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Tuesday, November 9, 2021

Litigants Describe Their Frustrations Dealing With Divorce/Custody Attorneys


Two litigants I previously featured say part of their divorce and custody matters stemmed from their own lawyers. 

Bill Sardi, featured here, and Molly Green, featured here, both had similar thoughts about the lawyers they paid to represent them. 

Find the full interview with Sardi here. 

 Find the full interview with Green here.
Sardi believes that his lawyers were colluding with the other side to move money from him, as he was the breadwinner, to his ex-wife, who had far less money. 

By doing this, both attorneys could get paid for years. 

Sardi said numerous violations of court orders by his ex-wife were ignored, "no action was taken against her because she is considered the non-income party. 

He said his attorneys would note her transgressions in declarations, but never file for sanctions. 

"My ex-wife seemed to know she was teflon don; she seemed to know there was going to be no action against her."

Meanwhile, sanctions were filed against him thirty time, he said. 

His attorney also recommended a private judge, a process he was told would speed things up, but instead, after four years in the private judge, the case still had not moved forward much. 

"You keep spinning time and money, and time and money," Sardi said of the process, "You get to a point like when we separated our assets, they frustrate you so that you will give in, give up."

Green said that not only did attorneys give her bad advice, they failed to communicate with her, and they made all sorts of bold promises which never materialized. 

She said her attorneys then quickly withdrew from her case. Another attorney, Green said, withdrew after Green insisted on continuing to speak about the sexual molestation her children had disclosed, ignoring the advice of one attorney. 

In December 2016, her attorneys advised her that she should accept an agreement which would give her ex-husband temporary custody because the judge would otherwise rule that she would lose custody entirely and her kids would wind up in foster care.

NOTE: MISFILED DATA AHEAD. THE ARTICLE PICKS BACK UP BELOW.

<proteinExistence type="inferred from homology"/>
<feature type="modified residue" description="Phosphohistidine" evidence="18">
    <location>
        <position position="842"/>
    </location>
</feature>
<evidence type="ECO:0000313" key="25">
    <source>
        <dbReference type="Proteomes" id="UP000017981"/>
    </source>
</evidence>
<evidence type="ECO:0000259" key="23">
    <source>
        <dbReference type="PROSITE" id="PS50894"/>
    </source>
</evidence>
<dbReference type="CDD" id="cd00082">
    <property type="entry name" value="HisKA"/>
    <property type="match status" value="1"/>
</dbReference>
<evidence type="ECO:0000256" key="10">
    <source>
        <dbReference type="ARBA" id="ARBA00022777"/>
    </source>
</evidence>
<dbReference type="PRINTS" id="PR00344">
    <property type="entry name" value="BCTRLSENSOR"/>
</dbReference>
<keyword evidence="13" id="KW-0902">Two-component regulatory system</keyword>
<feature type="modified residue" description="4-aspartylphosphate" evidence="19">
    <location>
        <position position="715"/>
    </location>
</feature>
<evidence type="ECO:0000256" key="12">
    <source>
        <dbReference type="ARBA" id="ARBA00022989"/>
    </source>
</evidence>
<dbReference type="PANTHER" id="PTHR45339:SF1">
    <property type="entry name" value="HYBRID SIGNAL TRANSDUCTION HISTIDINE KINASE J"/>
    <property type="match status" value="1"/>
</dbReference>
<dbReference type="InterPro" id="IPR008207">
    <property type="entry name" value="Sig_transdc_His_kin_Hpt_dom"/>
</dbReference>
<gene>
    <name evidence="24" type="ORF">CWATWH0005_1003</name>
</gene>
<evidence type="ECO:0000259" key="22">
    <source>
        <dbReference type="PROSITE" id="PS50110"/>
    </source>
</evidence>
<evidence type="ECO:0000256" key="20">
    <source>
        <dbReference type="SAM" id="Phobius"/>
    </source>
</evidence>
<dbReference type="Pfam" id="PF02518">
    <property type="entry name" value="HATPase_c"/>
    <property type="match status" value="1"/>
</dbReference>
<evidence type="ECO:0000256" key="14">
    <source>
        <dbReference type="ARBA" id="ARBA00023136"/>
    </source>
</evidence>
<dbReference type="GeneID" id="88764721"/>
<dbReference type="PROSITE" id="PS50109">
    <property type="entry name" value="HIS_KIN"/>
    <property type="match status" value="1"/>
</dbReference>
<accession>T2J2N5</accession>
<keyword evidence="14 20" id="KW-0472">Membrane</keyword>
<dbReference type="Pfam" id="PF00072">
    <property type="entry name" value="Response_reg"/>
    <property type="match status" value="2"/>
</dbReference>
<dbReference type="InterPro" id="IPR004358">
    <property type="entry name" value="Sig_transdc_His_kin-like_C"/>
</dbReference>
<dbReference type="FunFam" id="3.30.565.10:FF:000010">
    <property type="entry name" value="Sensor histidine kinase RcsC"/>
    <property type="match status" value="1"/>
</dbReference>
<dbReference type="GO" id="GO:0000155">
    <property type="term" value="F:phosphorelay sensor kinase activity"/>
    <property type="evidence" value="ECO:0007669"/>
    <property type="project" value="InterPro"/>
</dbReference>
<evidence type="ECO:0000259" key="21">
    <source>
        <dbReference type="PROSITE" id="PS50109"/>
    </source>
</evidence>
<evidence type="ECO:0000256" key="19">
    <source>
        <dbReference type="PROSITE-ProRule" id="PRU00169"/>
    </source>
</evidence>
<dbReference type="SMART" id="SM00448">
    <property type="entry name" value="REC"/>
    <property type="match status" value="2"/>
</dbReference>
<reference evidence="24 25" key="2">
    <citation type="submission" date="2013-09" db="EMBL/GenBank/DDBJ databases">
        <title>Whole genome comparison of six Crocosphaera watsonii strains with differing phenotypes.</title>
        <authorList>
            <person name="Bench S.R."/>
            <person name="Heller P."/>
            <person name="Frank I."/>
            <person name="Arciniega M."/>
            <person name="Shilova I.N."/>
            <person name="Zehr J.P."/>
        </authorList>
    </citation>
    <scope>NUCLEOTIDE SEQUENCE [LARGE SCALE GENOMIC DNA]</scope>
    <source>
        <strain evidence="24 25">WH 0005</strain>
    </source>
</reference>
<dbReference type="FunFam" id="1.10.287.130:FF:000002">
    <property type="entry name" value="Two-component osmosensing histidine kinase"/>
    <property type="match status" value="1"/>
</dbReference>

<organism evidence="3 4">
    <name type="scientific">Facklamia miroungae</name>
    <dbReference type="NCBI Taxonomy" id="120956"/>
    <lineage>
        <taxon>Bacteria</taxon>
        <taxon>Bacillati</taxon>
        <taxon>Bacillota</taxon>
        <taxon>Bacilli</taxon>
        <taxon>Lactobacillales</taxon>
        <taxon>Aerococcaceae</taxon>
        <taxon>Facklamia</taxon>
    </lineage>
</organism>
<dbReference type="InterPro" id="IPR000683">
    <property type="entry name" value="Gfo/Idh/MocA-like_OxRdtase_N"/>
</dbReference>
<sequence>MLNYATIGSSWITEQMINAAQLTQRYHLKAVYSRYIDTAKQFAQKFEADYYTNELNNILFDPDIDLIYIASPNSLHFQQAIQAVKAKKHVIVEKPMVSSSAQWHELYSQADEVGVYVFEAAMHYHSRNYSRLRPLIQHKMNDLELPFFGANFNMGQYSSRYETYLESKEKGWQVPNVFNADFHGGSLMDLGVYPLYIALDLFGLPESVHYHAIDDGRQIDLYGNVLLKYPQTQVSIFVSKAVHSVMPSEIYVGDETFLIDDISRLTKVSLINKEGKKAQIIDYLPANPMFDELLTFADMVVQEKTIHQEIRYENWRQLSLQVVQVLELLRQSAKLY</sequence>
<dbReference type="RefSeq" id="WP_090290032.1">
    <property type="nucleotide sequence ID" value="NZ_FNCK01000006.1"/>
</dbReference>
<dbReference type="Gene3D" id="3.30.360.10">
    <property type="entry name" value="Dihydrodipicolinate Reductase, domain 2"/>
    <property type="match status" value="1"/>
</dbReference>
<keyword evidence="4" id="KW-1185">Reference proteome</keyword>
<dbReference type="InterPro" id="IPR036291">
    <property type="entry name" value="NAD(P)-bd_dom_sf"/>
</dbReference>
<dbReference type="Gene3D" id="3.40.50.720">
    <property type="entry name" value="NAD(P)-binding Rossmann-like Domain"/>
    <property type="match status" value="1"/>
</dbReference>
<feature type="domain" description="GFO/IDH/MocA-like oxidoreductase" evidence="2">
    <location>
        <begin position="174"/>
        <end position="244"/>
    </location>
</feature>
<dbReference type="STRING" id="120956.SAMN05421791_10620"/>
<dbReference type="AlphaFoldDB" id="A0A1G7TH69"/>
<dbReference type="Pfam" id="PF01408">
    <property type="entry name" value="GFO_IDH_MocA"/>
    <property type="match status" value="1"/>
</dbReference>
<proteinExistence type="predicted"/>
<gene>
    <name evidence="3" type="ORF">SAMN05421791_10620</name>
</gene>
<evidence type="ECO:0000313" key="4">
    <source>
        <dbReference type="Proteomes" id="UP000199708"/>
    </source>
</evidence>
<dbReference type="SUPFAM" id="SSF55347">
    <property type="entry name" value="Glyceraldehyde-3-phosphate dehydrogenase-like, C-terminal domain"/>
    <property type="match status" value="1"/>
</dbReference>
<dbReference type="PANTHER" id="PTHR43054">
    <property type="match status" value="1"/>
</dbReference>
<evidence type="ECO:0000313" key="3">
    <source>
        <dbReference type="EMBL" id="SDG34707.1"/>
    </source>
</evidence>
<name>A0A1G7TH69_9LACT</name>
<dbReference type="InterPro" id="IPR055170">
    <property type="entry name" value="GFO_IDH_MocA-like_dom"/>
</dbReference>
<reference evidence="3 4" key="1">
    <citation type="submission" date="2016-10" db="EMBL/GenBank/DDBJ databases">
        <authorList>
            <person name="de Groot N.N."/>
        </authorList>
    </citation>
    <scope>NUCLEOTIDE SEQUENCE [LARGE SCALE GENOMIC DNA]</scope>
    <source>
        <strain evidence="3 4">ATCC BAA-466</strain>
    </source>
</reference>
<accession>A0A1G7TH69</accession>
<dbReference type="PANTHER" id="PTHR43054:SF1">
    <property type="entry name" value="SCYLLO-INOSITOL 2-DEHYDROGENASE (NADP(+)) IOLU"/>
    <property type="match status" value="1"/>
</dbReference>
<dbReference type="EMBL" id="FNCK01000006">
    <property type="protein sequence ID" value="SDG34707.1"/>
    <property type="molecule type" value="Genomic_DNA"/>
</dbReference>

She accepted this deal because her attorneys assured her that this order could be appealed. 

Green was shocked to learn that the judge said the order couldn't be appealed. 

Furthermore, her attorneys told her that within three months she would get custody back, almost five years later she still doesn't have access to her children. 

Sardi further noted that his attorneys never advised him of California laws, his home state, which benefited his situation. 

Working on his own, he learned that once his son turned fourteen, his son could testify in court as to what he wanted. 

"I filed it by myself without any lawyers," Sardi said, referring to provision 3042, "If I had an attorney at the time, none of them would have said there is such a provision which allows this."

Green said that another issue was her attorneys total lack of communication. 

"They're saying we'll fight for you," She said, "Then, your attorney who you trust is either not corresponding with you, is not fighting the fight that they told you they were going to do."

Green said multiple attorneys told her that her child support was way too high, but it remains in place. 

In fact, she said that communication has been so poor that she's not sure if they did not file anything or what they filed has been rejected. 

A recent attorney filed with the Ohio Supreme Court, where her case is, and did not tell her for over a year that they petition had been denied. 

Green suggests that people get in writing exactly what an attorney promises to do. 

This is advice that Malinda Sherwyn also said litigants should follow, 

Hi. Lawyers recuse themselves from cases when the retainer runs out or…. if the verbal promises they have made fall by the way side and they are called out on their failure to fight for their client! Suggestion: Attys. are most hungry at the beginning of the case, that is when you have your attorney put in writing their strategy to win your case. When does any person retain services from a professional without a full understanding of what they plan to do for you? Get it in writing before you pay the first retainer and when they come back for more money…Mr. and Ms. Family Law Atty put your plan/strategy to represent me in your retainer or you don’t get my money. 
Post Script

Find the fundraiser for Orange County, where Sardi's case is from, here. 

1 comment:

Anonymous said...

A parent involved in years of family court litigation, who has endured the devastating loss and forced separation of a child, is vulnerable and often desperately seeking a solution to regain custody and resume a normal life. Predatory attorneys, GALs, ADRs and other family court professionals will take advantage and exploit the situation to their benefit.

Trying to navigate the legal system on your own is exhausting, and a parent is at a disadvantage because most do not have a law degree or any legal knowledge. They may accept a bad attorney because there are no other options for help. Or the case has gone on so long that it's deemed "complex" and no other attorney will represent them. Or they have spent so much money on an attorney that they cannot afford a hefty retainer and fees to obtain new counsel.

The family profit system aka family court is rigged against parents. Children are taken from fit, loving parents and parents extorted out of family, home and finances by the so called professionals who claim to be acting in the "best interest". How is this justice?